It is said that Mount Washington was named for Colonel Henry Washington, who came to Southern California in 1855 to survey the state's base lines. He spent a great deal of time in Los Angeles and San Bernardino counties, and is credited with surveying the Los Angeles River.
Originally a part of the huge, sprawling Rancho San Rafael, the area was only sparcely settled owing to its initial lack of accessability. Panoramic views were not a consideration in those days, and often only the bases of the hillsides were dotted with residences. A school was built, however, in 1906, near the top of the hill, to accommodate students from a wide area of hillside territory. When the school first opened for instruction, the first through eighth grades were taught in the building of Mission style architecture. There were two teachers.
The turning point for Mt. Washington came in 1908, long after the land boom of the 1880's, with the construction of The Mt. Washington Inn. Built near the 1,000 foot summit of the hill to take advantage of the panoramic vista, it flourished during the early years, and catered to the more affluent members of society. One of the greatest tennis matches played at the time occurred on the 4th of July, 1910, on the cement courts of the hotel. May Sutton, former tennis champion of the United States and England, defeated, in a thrilling sea- saw battle, Hazel Hotchkiss, the current champion of the United States. More than 3,000 spectators filled the grandstands to over-flowing, and completely surrounded the playing field. (The Self Realization Fellowship purchased the Inn and grounds in 1925, for use as its international headquarters.)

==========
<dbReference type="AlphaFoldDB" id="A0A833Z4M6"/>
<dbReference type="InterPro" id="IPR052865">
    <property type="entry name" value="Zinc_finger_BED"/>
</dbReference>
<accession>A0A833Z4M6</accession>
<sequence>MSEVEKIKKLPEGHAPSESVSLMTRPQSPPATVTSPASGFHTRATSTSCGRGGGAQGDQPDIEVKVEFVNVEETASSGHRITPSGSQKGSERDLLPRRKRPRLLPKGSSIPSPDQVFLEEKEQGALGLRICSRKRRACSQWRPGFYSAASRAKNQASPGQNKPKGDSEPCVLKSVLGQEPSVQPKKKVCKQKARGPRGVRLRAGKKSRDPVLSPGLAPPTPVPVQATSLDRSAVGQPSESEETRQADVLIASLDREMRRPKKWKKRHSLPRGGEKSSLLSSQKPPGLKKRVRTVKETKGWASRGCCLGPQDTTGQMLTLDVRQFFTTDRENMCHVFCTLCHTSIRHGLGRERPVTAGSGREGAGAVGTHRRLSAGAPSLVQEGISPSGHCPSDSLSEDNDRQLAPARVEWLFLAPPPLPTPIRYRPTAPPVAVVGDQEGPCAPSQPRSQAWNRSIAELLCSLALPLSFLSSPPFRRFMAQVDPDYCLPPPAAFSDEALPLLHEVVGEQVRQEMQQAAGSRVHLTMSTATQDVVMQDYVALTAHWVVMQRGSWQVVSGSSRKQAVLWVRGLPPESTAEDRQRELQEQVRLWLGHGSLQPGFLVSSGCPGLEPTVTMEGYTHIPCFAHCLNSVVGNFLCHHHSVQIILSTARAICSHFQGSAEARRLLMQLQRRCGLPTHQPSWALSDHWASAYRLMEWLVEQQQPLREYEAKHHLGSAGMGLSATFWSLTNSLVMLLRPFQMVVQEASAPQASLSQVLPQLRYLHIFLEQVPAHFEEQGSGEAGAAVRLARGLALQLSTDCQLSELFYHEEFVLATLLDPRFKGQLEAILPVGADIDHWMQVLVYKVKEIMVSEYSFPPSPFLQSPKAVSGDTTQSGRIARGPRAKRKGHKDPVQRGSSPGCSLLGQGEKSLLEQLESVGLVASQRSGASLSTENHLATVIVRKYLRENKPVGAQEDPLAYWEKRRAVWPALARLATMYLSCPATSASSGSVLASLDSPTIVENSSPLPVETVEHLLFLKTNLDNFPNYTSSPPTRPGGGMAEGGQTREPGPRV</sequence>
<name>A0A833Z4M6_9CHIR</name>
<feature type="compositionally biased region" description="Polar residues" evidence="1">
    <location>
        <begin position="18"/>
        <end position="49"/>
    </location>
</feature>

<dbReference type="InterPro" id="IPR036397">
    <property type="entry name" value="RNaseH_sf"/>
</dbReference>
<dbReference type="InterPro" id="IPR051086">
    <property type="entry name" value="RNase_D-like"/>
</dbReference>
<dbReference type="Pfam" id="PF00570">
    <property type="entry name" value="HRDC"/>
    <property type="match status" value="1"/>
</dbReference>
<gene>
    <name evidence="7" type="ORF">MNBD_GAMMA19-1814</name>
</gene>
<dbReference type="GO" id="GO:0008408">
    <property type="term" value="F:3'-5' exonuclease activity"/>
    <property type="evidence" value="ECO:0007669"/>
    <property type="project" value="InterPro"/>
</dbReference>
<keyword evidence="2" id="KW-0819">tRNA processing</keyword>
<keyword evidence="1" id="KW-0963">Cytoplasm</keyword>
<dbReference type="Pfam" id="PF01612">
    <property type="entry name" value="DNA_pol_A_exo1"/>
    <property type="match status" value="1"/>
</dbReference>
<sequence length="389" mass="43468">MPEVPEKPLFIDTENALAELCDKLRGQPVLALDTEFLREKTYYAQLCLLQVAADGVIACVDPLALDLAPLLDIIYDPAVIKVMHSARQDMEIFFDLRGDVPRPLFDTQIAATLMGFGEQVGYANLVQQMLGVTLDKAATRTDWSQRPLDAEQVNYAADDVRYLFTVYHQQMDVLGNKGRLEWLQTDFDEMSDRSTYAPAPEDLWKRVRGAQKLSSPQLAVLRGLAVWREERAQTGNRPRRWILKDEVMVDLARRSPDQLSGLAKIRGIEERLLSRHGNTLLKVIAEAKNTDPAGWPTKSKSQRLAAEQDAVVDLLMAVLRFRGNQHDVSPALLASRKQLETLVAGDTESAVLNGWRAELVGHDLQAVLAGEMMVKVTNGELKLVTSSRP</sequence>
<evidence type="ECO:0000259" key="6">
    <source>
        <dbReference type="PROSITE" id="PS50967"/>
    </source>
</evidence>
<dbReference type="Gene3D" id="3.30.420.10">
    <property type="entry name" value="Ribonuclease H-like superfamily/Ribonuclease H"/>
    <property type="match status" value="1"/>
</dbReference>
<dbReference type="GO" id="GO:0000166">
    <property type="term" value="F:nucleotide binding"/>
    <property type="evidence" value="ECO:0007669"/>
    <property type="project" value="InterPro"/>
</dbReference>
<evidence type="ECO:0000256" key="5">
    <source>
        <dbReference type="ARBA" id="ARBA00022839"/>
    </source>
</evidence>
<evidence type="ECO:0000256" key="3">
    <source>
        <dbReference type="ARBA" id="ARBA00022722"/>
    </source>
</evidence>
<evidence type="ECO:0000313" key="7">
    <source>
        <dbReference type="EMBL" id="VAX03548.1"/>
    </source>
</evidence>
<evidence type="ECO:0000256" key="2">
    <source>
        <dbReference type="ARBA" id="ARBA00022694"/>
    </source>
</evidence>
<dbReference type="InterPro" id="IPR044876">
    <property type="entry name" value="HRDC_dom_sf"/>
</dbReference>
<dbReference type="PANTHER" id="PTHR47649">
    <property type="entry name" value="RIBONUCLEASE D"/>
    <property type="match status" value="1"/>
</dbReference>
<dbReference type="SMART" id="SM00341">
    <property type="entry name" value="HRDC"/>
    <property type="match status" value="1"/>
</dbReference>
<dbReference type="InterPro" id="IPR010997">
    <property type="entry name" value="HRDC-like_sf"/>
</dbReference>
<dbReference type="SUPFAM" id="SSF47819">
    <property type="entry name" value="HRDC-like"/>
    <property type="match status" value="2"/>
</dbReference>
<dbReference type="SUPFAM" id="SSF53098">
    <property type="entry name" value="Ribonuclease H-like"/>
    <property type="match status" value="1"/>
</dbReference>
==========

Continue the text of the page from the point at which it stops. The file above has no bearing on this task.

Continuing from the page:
The hotel was easily reached by a Incline Railway, franchised by the Los Angeles & Mt. Washington Railway Company, which operated two cars named Florence and Virginia.
Land developers hoped that people would ride the trolley from downtown and get off at Avenue 43 and Marmion Way, then ride the Los Angeles & Mt. Washington Incline Railway to the summit of Mount Washington, where they would experience the breathtaking view, resulting in the purchase of a lot.
The ploy worked; Mt. Washington became an exclusive and highly desirable hilltop residential site for those who wished to experience the abundant array of vegetation and wildlife and the unsurpassed view in all directions. From the summit one an see the ocean, Catalina Island, and the beauty of the San Gabriel Mountains.